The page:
Part of Zeitoun has given up, and he feels disappointed in himself. He thinks he hears the nurse’s cart being wheeled down the hallway, but when he peers down, there’s a man he’s never seen before pushing a cart of black books. It’s a missionary, carrying Bibles. Zeitoun waves him down. Though the missionary asks if Zeitoun would like to hear about Jesus Christ, Zeitoun simply begs him to call his wife, telling him that he committed no crime. The missionary acts like he often hears such stories. Zeitoun says he knows he must be difficult to believe, but he asks if he can just write down Kathy’s cell phone number. The missionary says this is against the rules, but he tears out a page from the Bible to write down the number.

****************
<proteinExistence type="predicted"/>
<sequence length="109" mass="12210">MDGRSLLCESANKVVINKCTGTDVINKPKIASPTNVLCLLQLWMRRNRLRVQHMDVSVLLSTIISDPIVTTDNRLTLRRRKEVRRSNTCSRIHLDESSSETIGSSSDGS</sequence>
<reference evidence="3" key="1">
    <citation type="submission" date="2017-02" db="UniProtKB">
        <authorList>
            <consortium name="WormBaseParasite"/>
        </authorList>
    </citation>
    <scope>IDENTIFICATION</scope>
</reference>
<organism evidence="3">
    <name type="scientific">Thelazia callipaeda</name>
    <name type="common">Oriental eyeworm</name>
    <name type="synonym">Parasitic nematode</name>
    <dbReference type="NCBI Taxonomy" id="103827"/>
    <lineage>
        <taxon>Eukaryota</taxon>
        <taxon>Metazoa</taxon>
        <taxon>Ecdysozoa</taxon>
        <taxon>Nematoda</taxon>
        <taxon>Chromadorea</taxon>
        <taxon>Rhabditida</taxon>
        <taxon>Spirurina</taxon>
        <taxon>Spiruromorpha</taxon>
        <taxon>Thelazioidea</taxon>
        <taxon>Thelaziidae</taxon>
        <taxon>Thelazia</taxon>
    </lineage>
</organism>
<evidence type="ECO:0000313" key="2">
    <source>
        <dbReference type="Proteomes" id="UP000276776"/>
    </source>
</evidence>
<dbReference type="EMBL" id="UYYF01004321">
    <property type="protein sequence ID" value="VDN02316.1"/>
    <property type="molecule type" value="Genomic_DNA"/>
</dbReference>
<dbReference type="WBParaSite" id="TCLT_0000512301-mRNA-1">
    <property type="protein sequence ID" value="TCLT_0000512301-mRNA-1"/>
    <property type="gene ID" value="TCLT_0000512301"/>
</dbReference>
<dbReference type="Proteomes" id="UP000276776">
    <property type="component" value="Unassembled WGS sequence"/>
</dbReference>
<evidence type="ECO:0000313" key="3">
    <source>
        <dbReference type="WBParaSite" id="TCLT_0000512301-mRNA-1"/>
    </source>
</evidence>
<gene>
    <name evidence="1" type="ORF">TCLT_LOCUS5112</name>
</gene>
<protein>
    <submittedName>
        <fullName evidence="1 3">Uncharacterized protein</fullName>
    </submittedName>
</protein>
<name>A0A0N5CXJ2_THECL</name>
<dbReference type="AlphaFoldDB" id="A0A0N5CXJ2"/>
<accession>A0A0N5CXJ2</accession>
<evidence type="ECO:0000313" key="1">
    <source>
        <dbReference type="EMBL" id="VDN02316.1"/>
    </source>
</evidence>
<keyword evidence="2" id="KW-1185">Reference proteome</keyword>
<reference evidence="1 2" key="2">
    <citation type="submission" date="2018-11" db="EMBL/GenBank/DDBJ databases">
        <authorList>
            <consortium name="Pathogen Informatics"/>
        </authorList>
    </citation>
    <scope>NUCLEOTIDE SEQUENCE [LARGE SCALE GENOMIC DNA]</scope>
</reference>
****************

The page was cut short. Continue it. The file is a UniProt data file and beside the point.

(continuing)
Just when Zeitoun is struggling with himself over whether to give up hope or continue to be optimistic, a missionary—“mission” comes from the Latin for “send”—seems actually sent from God, not to convert Zeitoun but to aid him in the quest that has begun to seem so hopeless. Of course, there’s no way for Zeitoun to convince his missionary that he, unlike others who probably say the same thing, is innocent. He can only trust and have faith that the missionary will follow through on his agreement to call Kathy.
For the first time in days, Zeitoun feels hopeful, imagining Kathy’s reaction when she finds out that he’s alive. Zeitoun struggles to sleep that night, grateful that he’s found his messenger.
This time, Zeitoun’s struggle to sleep is not out of desperation but out of anticipation that something might change.